The UN Security Council has unanimously approved a peacekeeping force of more than 10,000 troops for southern Sudan.
Southern Sudanese hope peace can bring development
The soldiers will monitor January's peace deal ending a 21-year civil war between Khartoum and southern rebels in which some two million people died.
A rebel spokesman, however, said details, such as where the troops would come from, still had to be worked out.
The Security Council remains deadlocked over a separate conflict in the Darfur region, where thousands have died.
The pro-government Janjaweed militia is accused of killing and raping thousands of non-Arabs in Darfur.
Some 180,000 people have died of disease and hunger in Darfur and two million have fled their homes.
The BBC's Jonah Fisher in Sudan says the irony is that the 10,000 peacekeepers for the south will be sent to an area where a peace deal has largely held in the past few years and both warring parties seem committed to peace.
In Darfur, the violence continues despite a ceasefire signed a year ago and the 2,000 African Union peace monitors there are not enough to cover the area, which is the size of France.
Samson Kwaje from the former rebel Sudan Peoples' Liberation Movement (SPLM) welcomed the resolution but said: "We are not happy with the present composition of the force," reports the AFP news agency.
The mainly Christian and Animist SPLM has previously expressed fears that Muslim countries would dominate the force.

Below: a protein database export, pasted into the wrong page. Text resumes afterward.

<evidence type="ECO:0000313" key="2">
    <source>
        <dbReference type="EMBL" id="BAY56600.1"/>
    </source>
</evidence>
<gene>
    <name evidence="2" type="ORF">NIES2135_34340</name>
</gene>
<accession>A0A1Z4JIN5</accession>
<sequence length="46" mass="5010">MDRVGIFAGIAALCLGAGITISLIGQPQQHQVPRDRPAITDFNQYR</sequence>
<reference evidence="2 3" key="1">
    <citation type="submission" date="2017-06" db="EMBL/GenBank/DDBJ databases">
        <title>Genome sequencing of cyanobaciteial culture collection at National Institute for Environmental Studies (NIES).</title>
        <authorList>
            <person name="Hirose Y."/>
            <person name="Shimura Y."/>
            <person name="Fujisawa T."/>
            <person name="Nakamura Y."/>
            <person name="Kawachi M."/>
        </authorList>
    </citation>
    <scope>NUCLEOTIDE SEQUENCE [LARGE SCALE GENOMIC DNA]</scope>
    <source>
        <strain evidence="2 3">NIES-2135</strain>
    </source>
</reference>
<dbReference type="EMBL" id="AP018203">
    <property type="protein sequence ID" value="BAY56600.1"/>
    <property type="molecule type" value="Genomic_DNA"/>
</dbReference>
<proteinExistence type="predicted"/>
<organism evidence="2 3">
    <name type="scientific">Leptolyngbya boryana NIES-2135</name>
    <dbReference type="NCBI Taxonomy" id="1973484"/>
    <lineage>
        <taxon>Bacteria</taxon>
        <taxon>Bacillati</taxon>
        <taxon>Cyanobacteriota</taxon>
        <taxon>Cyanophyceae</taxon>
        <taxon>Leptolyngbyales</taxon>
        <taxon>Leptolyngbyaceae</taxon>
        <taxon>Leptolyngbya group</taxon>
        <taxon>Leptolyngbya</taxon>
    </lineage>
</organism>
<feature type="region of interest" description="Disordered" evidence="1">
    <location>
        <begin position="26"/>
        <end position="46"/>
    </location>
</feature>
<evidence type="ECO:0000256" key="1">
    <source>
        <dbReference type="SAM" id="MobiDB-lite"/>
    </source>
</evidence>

The vote on the peacekeepers for the south was delayed for three weeks, while UN Security Council members argued over Darfur.
They are divided on whether to impose sanctions on the government and how to deal with war crimes suspects.
Several council members want the International Criminal Court (ICC) to try suspects.
Correspondents say the issue presents a dilemma for the US, which has refused to recognise the court but has been in the forefront of those putting pressure on the Sudan government to end the violence.
It may end up using its veto to block attempts to put on trial those accused of war crimes in Darfur.
A UN panel found that war crimes and crimes against humanity had been committed and passed a sealed list of suspects to the Security Council.
The US opposes the ICC because it fears the politically motivated prosecution of its troops.
The south is peaceful, but conflict continues in Darfur
Agreement in the separate conflict in the south between the Muslim government and the SPLM stipulated political power-sharing arrangements and a division of oil wealth, as well as integrated security forces.
The UN plans to set up a large peace support operation to monitor the north-south ceasefire, help reconciliation efforts and provide humanitarian aid.
After 21 years of war, it is one of the world's poorest areas with hardly any roads, schools or hospitals.
UN Secretary General Kofi Annan has said peace in the south would pave the way for an end to the conflict in Darfur.
What is your reaction to the announcement? Will the troops bring peace to south Sudan? Is the world doing enough in Darfur? Send us your comments using the form to the right.
The following comments reflect the balance of opinion we have received so far: